Monday, August 22, 2011

Ask a Korean! News: AIDS in Korea

Here is a short piece of news about AIDS in Korea. Thankfully, most people with AIDS are alive:

Reports showed that the man and woman who were found to be the first AIDS patients in Korea in the 1980s are still alive. According to the Center for Disease Control, Korea's first official AIDS patient was 55-year-old Mr. A, who contracted the disease in 1985. Mr. A discovered that he contracted AIDS from abroad when he was getting tested for donating blood in Korea. Mr. A has been undergoing treatment, and has been living a healthy life.

Ms. B, the first Korean female AIDS patient who contracted the disease through sexual contact, also is in relatively good health. Ms. B lives with her son, who is in late 20s and born before she contracted the disease in 1988. The son does not have AIDS, exemplifying that living with an AIDS patient is not problematic.

The officer from the CDC said: "As long as an AIDS patient continues to undergo treatment, he can live out his expected life expectancy," and added "American NBA basketball star Magic Johnson has been living for 20 years since he contracted AIDS in 1991, thanks to effective management of the disease."

To date, there have been 7656 Korean AIDS patient. 82 percent, or 6292 patients, are still alive.

국내 에이즈 첫번째 환자 26년간 생존 [Dong-A Ilbo]

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  1. FYI, Koreans don't differentiate between AIDS and HIV. Magic Johnson contracted HIV, but it was never developed into AIDS.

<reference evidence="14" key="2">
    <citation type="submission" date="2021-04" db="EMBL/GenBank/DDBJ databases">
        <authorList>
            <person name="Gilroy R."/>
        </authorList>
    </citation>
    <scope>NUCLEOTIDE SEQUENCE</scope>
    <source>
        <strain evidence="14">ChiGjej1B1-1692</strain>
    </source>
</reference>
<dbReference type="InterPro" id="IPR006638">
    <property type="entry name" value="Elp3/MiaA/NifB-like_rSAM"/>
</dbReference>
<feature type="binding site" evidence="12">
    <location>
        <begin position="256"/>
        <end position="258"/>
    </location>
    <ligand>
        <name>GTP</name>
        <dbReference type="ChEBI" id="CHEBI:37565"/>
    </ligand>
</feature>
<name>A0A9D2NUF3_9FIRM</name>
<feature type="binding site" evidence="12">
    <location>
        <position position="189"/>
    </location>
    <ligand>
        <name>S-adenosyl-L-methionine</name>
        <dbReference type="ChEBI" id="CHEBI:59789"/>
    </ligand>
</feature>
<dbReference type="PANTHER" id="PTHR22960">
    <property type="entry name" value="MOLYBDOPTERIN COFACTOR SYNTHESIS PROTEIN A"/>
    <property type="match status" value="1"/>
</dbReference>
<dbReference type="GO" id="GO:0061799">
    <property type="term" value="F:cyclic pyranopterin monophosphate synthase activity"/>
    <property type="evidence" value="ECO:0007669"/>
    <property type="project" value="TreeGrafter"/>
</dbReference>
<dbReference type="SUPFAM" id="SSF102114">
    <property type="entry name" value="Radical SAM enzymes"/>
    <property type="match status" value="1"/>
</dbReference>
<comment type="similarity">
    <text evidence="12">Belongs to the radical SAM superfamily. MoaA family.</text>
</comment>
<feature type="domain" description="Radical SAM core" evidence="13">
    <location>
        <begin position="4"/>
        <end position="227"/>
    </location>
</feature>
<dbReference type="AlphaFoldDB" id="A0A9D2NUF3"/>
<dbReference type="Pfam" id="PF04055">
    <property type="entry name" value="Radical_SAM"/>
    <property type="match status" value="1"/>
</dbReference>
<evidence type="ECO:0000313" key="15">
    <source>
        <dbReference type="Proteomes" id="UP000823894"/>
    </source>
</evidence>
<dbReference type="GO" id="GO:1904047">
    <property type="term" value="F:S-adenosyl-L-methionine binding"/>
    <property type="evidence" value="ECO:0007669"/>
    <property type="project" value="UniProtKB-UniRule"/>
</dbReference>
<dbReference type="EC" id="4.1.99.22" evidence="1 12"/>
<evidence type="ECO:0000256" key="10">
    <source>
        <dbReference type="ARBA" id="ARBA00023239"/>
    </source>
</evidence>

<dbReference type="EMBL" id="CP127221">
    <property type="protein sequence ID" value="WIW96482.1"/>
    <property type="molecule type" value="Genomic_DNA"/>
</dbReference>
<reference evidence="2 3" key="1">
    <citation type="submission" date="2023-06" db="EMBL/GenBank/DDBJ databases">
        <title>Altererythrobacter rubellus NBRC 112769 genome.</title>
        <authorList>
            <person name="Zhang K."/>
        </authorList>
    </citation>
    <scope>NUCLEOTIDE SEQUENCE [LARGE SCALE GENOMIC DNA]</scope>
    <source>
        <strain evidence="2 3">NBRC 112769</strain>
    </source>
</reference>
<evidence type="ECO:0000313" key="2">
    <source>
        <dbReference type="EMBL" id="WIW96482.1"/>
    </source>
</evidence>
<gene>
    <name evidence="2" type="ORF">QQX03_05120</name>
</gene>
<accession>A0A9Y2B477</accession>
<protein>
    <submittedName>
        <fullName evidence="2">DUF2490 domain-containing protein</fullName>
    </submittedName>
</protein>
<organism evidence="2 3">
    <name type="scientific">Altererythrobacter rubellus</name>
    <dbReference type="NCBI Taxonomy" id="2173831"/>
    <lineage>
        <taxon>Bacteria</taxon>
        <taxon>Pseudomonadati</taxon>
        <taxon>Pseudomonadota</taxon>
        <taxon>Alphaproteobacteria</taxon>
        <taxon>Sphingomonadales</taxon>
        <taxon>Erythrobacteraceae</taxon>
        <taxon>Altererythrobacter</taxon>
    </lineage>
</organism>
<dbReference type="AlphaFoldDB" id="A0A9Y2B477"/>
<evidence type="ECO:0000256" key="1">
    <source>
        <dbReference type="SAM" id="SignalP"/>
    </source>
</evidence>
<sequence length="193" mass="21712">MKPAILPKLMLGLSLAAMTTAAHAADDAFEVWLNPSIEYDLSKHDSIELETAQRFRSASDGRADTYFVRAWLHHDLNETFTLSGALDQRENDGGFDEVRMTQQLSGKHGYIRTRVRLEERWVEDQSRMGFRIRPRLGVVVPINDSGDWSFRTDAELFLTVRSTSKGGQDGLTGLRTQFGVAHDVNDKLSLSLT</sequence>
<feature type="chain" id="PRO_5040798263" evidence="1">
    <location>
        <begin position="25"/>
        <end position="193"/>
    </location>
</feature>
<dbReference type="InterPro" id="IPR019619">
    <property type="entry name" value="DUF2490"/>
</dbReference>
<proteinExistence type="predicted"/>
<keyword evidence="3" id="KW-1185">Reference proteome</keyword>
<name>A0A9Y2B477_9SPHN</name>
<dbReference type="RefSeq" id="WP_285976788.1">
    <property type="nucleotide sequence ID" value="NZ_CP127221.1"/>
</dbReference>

2. South Korea's mandatory (and free, I believe) treatment for HIV makes the country's handling of the disease a bit unique.

    That's a good way to (a) prevent HIV from becoming AIDS and (b) prevent non-HIV-infected people from becoming HIV-infected.

  3. I wonder why it only says the man contracted it abroad but made a point of saying the female contract it sexually. Not that it matter who they got it, I am just curious why there is a difference in reporting.

    It seems it was skewed to make him more honorable (it stated he FOUND OUT when he was donating blood but doesn't say how he got it) and hers more dirty (bad woman, it doesn't say how she found out but how she got it during sex). Does it mean the first man gave it to the first woman when she had sex with him? If not, then that only leads to the assumption that he gave it to multiple men (how?)in the country (since it does not mention she got it abroad) and she had to have had sex with one of them.

    How sad.

  4. Now, Korea needs to start sex ed in schools so they know that condoms are for more than just preventing pregnancy. Conversations like these need to stop happening to me in Korea:

    -"How do you know you don't have an STD?"
    -"Well, I've only ever had unprotected sex with my girlfriends. How could I get an STD?"


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